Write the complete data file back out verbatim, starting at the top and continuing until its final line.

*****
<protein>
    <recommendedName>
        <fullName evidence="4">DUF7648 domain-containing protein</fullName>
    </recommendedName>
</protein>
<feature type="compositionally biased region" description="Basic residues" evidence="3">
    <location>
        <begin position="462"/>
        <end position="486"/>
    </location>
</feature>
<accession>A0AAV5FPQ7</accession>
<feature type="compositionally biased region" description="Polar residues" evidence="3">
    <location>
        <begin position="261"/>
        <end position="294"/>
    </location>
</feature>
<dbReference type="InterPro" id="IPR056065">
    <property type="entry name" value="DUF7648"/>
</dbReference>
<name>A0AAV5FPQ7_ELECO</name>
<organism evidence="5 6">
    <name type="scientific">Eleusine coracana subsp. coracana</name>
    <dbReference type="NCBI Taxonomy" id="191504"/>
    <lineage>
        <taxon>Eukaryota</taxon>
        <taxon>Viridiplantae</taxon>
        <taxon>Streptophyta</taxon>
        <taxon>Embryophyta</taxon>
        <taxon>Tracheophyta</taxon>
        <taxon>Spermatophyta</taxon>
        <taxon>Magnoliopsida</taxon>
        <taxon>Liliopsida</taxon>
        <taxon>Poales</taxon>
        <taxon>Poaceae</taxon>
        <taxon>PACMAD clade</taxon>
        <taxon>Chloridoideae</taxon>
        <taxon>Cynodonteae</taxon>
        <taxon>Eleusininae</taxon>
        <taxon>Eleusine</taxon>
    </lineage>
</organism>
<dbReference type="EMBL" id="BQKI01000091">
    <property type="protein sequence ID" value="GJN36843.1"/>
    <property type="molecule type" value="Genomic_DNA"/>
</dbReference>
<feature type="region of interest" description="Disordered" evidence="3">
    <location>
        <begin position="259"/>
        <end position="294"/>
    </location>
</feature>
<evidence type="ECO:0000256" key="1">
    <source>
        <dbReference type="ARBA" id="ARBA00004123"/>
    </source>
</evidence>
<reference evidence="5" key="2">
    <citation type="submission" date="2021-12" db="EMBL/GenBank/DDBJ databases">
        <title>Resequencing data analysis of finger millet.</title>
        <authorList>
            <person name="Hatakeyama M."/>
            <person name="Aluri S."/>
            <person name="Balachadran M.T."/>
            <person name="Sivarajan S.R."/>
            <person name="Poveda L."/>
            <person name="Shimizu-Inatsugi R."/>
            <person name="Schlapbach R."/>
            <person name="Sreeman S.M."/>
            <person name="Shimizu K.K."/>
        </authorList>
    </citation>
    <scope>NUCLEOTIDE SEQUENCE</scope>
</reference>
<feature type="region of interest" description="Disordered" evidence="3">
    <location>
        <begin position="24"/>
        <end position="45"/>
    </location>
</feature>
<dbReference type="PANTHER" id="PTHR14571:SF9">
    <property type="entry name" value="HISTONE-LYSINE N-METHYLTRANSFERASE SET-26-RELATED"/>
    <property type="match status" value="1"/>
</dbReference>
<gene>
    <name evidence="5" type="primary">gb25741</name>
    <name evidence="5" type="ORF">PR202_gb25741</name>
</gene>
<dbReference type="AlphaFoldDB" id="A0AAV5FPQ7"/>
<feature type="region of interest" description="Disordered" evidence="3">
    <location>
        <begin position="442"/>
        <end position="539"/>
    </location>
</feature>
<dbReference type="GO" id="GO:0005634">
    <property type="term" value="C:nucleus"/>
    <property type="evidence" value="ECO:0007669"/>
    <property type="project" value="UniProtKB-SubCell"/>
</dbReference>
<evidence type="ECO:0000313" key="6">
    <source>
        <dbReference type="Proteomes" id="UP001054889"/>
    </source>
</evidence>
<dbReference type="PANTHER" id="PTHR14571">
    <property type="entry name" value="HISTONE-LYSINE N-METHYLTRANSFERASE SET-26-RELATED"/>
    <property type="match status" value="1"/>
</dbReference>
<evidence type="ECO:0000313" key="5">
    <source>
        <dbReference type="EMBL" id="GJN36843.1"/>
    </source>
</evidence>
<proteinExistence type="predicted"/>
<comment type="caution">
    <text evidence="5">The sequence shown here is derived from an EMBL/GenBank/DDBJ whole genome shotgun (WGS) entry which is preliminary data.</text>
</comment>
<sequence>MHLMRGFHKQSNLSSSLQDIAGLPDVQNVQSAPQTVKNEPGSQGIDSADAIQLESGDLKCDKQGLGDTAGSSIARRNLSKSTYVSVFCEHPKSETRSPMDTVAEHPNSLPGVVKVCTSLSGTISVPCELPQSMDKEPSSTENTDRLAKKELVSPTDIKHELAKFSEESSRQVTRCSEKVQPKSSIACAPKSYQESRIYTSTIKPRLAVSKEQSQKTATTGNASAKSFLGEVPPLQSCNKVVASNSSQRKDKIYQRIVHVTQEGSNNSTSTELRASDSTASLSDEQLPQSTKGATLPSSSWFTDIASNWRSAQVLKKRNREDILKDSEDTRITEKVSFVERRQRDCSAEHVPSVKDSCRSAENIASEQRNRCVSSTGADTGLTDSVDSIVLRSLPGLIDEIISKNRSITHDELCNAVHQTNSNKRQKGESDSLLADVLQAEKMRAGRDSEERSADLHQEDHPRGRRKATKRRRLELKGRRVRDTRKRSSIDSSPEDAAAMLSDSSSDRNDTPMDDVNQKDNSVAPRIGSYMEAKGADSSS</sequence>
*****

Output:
<protein>
    <recommendedName>
        <fullName evidence="4">DUF7648 domain-containing protein</fullName>
    </recommendedName>
</protein>
<feature type="compositionally biased region" description="Basic residues" evidence="3">
    <location>
        <begin position="462"/>
        <end position="486"/>
    </location>
</feature>
<accession>A0AAV5FPQ7</accession>
<feature type="compositionally biased region" description="Polar residues" evidence="3">
    <location>
        <begin position="261"/>
        <end position="294"/>
    </location>
</feature>
<dbReference type="InterPro" id="IPR056065">
    <property type="entry name" value="DUF7648"/>
</dbReference>
<name>A0AAV5FPQ7_ELECO</name>
<organism evidence="5 6">
    <name type="scientific">Eleusine coracana subsp. coracana</name>
    <dbReference type="NCBI Taxonomy" id="191504"/>
    <lineage>
        <taxon>Eukaryota</taxon>
        <taxon>Viridiplantae</taxon>
        <taxon>Streptophyta</taxon>
        <taxon>Embryophyta</taxon>
        <taxon>Tracheophyta</taxon>
        <taxon>Spermatophyta</taxon>
        <taxon>Magnoliopsida</taxon>
        <taxon>Liliopsida</taxon>
        <taxon>Poales</taxon>
        <taxon>Poaceae</taxon>
        <taxon>PACMAD clade</taxon>
        <taxon>Chloridoideae</taxon>
        <taxon>Cynodonteae</taxon>
        <taxon>Eleusininae</taxon>
        <taxon>Eleusine</taxon>
    </lineage>
</organism>
<dbReference type="EMBL" id="BQKI01000091">
    <property type="protein sequence ID" value="GJN36843.1"/>
    <property type="molecule type" value="Genomic_DNA"/>
</dbReference>
<feature type="region of interest" description="Disordered" evidence="3">
    <location>
        <begin position="259"/>
        <end position="294"/>
    </location>
</feature>
<evidence type="ECO:0000256" key="1">
    <source>
        <dbReference type="ARBA" id="ARBA00004123"/>
    </source>
</evidence>
<reference evidence="5" key="2">
    <citation type="submission" date="2021-12" db="EMBL/GenBank/DDBJ databases">
        <title>Resequencing data analysis of finger millet.</title>
        <authorList>
            <person name="Hatakeyama M."/>
            <person name="Aluri S."/>
            <person name="Balachadran M.T."/>
            <person name="Sivarajan S.R."/>
            <person name="Poveda L."/>
            <person name="Shimizu-Inatsugi R."/>
            <person name="Schlapbach R."/>
            <person name="Sreeman S.M."/>
            <person name="Shimizu K.K."/>
        </authorList>
    </citation>
    <scope>NUCLEOTIDE SEQUENCE</scope>
</reference>
<feature type="region of interest" description="Disordered" evidence="3">
    <location>
        <begin position="24"/>
        <end position="45"/>
    </location>
</feature>
<dbReference type="PANTHER" id="PTHR14571:SF9">
    <property type="entry name" value="HISTONE-LYSINE N-METHYLTRANSFERASE SET-26-RELATED"/>
    <property type="match status" value="1"/>
</dbReference>
<gene>
    <name evidence="5" type="primary">gb25741</name>
    <name evidence="5" type="ORF">PR202_gb25741</name>
</gene>
<dbReference type="AlphaFoldDB" id="A0AAV5FPQ7"/>
<feature type="region of interest" description="Disordered" evidence="3">
    <location>
        <begin position="442"/>
        <end position="539"/>
    </location>
</feature>
<dbReference type="GO" id="GO:0005634">
    <property type="term" value="C:nucleus"/>
    <property type="evidence" value="ECO:0007669"/>
    <property type="project" value="UniProtKB-SubCell"/>
</dbReference>
<evidence type="ECO:0000313" key="6">
    <source>
        <dbReference type="Proteomes" id="UP001054889"/>
    </source>
</evidence>
<dbReference type="PANTHER" id="PTHR14571">
    <property type="entry name" value="HISTONE-LYSINE N-METHYLTRANSFERASE SET-26-RELATED"/>
    <property type="match status" value="1"/>
</dbReference>
<evidence type="ECO:0000313" key="5">
    <source>
        <dbReference type="EMBL" id="GJN36843.1"/>
    </source>
</evidence>
<proteinExistence type="predicted"/>
<comment type="caution">
    <text evidence="5">The sequence shown here is derived from an EMBL/GenBank/DDBJ whole genome shotgun (WGS) entry which is preliminary data.</text>
</comment>
<sequence>MHLMRGFHKQSNLSSSLQDIAGLPDVQNVQSAPQTVKNEPGSQGIDSADAIQLESGDLKCDKQGLGDTAGSSIARRNLSKSTYVSVFCEHPKSETRSPMDTVAEHPNSLPGVVKVCTSLSGTISVPCELPQSMDKEPSSTENTDRLAKKELVSPTDIKHELAKFSEESSRQVTRCSEKVQPKSSIACAPKSYQESRIYTSTIKPRLAVSKEQSQKTATTGNASAKSFLGEVPPLQSCNKVVASNSSQRKDKIYQRIVHVTQEGSNNSTSTELRASDSTASLSDEQLPQSTKGATLPSSSWFTDIASNWRSAQVLKKRNREDILKDSEDTRITEKVSFVERRQRDCSAEHVPSVKDSCRSAENIASEQRNRCVSSTGADTGLTDSVDSIVLRSLPGLIDEIISKNRSITHDELCNAVHQTNSNKRQKGESDSLLADVLQAEKMRAGRDSEERSADLHQEDHPRGRRKATKRRRLELKGRRVRDTRKRSSIDSSPEDAAAMLSDSSSDRNDTPMDDVNQKDNSVAPRIGSYMEAKGADSSS</sequence>